By the late 80s, operator safety training was on the rise and it’s benefits were apparent. Operators were required to go through rigorous training programs to obtain their license to operate large commercial transportation vehicles. This operator training often includes defensive driving tactics, as well as how to understand all components of your vehicle as an operator and how to perform basic corrections to small defects or issues that could cause safety concerns. By introducing training and licensing requirements for operators, it weeded out the operators who did not operate safely or abide by laws such as speed limits or even posed a danger to the other public roadway drivers near them.
As the manufacturing industry evolved, many new technologies, new materials, and new practices were used in the manufacturing process of commercial transportation vehicles. The seat belt is one of the most notable additions to commercial transportation vehicles that did not always exist and was not always a requirement for operators. Better headlights were slowly adopted into the manufacturing process that enabled operators to have a better sightline of their path of travel. The use of cameras such as rearview cameras has also recently been implemented and can benefit operators by providing them insight. Blind-spot detection is also a new technology that is implemented in some newer commercial transportation vehicles that helps notify when a vehicle is in an operator’s blind-spot. And when accidents do occur, the relatively new implementation of airbags has saved countless lives.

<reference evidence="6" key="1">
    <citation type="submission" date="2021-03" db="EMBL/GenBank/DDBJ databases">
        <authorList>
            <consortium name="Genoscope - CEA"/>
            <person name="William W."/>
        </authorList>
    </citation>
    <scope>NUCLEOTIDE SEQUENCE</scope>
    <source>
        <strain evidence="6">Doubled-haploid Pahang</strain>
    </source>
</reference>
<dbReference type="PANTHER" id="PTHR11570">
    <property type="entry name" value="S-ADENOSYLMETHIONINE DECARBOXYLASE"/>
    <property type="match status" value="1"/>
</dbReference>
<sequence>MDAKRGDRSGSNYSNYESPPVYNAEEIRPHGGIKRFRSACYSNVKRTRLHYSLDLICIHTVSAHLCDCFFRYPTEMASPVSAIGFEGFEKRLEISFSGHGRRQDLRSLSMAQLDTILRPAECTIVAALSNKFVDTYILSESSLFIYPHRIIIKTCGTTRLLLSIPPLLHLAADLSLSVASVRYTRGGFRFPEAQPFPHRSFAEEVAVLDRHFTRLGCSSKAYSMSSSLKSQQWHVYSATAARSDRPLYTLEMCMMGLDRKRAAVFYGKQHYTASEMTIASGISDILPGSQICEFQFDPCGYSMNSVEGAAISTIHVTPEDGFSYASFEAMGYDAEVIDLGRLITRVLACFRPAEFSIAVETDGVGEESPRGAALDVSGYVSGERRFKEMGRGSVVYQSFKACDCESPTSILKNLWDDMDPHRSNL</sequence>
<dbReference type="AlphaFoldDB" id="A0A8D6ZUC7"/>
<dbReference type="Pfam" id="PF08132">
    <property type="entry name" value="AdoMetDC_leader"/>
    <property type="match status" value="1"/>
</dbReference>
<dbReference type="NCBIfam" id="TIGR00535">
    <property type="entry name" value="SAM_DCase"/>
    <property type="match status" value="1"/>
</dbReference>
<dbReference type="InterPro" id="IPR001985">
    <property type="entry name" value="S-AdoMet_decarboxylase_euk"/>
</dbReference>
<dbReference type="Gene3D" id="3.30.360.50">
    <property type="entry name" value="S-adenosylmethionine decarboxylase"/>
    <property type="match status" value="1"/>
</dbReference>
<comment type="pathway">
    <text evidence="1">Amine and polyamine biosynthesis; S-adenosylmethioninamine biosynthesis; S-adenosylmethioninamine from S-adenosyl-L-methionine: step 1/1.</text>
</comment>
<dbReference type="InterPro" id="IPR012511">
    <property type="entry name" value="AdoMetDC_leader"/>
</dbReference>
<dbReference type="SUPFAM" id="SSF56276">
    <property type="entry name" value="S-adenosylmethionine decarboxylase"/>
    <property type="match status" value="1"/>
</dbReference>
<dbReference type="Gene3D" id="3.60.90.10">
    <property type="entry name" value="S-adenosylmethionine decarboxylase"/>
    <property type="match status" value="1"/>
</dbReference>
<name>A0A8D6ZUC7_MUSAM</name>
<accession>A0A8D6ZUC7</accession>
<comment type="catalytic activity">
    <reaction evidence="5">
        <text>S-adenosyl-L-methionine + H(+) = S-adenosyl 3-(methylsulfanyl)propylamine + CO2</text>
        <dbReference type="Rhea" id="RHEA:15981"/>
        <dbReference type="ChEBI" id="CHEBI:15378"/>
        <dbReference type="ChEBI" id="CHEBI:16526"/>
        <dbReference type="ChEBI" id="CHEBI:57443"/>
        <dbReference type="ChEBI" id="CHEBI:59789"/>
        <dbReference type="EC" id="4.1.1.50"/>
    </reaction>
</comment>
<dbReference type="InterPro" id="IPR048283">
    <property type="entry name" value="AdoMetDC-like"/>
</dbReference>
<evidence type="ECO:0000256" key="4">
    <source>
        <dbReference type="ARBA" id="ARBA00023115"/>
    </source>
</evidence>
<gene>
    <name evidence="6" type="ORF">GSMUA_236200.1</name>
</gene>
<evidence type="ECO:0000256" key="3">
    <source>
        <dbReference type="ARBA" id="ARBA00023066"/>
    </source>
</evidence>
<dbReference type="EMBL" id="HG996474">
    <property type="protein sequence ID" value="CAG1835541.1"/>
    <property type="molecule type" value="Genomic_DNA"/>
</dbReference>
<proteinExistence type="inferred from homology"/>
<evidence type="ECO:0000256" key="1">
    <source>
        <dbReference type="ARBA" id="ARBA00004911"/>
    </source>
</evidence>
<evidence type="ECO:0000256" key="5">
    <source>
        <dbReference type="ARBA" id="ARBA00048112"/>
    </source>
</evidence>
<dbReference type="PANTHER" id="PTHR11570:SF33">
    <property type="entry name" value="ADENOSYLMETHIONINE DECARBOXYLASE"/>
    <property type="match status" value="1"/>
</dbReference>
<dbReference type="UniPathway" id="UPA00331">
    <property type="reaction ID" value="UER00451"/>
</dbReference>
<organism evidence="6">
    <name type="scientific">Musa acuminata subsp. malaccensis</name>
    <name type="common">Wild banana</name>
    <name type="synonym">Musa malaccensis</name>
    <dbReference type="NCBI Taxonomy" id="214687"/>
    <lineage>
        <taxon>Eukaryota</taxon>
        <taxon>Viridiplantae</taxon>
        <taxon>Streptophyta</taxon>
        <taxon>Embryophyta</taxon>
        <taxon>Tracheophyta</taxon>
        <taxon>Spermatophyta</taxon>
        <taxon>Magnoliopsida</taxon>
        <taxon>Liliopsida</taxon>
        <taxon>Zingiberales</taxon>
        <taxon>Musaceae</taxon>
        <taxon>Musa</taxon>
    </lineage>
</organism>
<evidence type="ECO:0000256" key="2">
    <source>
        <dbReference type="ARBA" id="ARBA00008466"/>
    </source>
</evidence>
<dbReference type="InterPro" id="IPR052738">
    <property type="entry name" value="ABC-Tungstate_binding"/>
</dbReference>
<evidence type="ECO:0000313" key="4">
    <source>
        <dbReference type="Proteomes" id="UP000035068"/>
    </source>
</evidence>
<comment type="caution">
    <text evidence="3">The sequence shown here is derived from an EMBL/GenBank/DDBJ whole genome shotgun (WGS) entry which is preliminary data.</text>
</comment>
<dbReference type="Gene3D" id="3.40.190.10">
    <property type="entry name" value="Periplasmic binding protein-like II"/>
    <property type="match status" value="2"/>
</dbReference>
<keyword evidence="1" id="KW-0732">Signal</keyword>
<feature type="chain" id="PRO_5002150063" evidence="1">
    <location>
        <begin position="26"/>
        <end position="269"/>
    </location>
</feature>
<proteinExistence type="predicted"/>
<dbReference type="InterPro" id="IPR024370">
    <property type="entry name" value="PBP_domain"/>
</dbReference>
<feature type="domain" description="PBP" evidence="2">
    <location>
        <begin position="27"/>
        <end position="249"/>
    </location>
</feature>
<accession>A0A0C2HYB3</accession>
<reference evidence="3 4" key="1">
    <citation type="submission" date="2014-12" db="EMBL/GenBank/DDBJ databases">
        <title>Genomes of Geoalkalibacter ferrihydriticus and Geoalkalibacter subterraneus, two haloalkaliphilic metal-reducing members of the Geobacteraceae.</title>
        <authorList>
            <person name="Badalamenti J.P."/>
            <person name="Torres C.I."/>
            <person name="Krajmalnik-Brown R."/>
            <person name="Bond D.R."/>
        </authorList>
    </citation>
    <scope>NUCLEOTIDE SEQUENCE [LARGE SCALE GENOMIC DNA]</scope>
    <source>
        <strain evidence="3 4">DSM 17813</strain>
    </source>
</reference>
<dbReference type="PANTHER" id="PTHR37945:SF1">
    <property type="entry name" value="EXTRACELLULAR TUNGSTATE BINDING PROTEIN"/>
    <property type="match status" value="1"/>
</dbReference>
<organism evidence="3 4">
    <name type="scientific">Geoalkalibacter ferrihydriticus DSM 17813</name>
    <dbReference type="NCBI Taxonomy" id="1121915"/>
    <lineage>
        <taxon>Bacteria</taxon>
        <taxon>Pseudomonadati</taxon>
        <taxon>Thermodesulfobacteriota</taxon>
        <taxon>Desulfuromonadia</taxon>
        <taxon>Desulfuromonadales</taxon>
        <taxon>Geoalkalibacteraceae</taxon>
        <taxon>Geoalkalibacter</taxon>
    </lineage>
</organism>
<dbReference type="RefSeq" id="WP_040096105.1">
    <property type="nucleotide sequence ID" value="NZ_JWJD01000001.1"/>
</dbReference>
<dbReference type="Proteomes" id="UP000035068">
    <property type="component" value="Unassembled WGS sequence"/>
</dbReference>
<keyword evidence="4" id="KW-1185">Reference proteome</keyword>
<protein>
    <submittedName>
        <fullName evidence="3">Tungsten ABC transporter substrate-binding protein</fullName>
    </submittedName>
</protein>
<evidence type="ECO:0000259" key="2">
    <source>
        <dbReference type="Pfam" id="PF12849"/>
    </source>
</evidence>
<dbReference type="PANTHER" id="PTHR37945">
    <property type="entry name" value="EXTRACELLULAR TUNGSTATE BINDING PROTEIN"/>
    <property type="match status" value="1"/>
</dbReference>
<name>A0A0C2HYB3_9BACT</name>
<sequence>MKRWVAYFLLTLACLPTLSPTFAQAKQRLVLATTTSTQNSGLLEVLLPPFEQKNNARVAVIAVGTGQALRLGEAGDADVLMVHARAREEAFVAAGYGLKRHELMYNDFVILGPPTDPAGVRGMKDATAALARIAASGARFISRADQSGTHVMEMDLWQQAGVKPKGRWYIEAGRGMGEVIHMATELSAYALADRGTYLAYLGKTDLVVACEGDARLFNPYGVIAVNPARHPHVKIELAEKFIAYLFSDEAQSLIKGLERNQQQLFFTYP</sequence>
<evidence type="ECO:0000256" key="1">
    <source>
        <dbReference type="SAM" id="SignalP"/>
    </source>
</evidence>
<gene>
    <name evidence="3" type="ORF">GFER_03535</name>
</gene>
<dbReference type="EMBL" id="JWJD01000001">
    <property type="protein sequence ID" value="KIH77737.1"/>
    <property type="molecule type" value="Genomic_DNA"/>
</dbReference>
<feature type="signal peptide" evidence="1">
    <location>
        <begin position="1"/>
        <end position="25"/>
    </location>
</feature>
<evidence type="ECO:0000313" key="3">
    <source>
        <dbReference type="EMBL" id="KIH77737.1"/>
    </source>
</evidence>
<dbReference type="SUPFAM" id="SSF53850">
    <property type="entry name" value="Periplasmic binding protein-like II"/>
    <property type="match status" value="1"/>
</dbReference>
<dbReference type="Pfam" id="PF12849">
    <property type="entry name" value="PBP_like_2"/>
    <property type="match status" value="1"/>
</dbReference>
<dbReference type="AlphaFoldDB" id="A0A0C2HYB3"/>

Some of the newer standards or regulations in the commercial transportation industry include guidelines for manufacturers and companies that use electric vehicles. These new approaches to the industry reduce the emissions. Fully electric powered commercial transportation fleets are rare in today’s climate, but they are not far from reality. Not only due to less emissions but electric vehicles have great torque and an ability to recharge through brake heat and other efficient energy collection methods. However, we are still far from full adoption.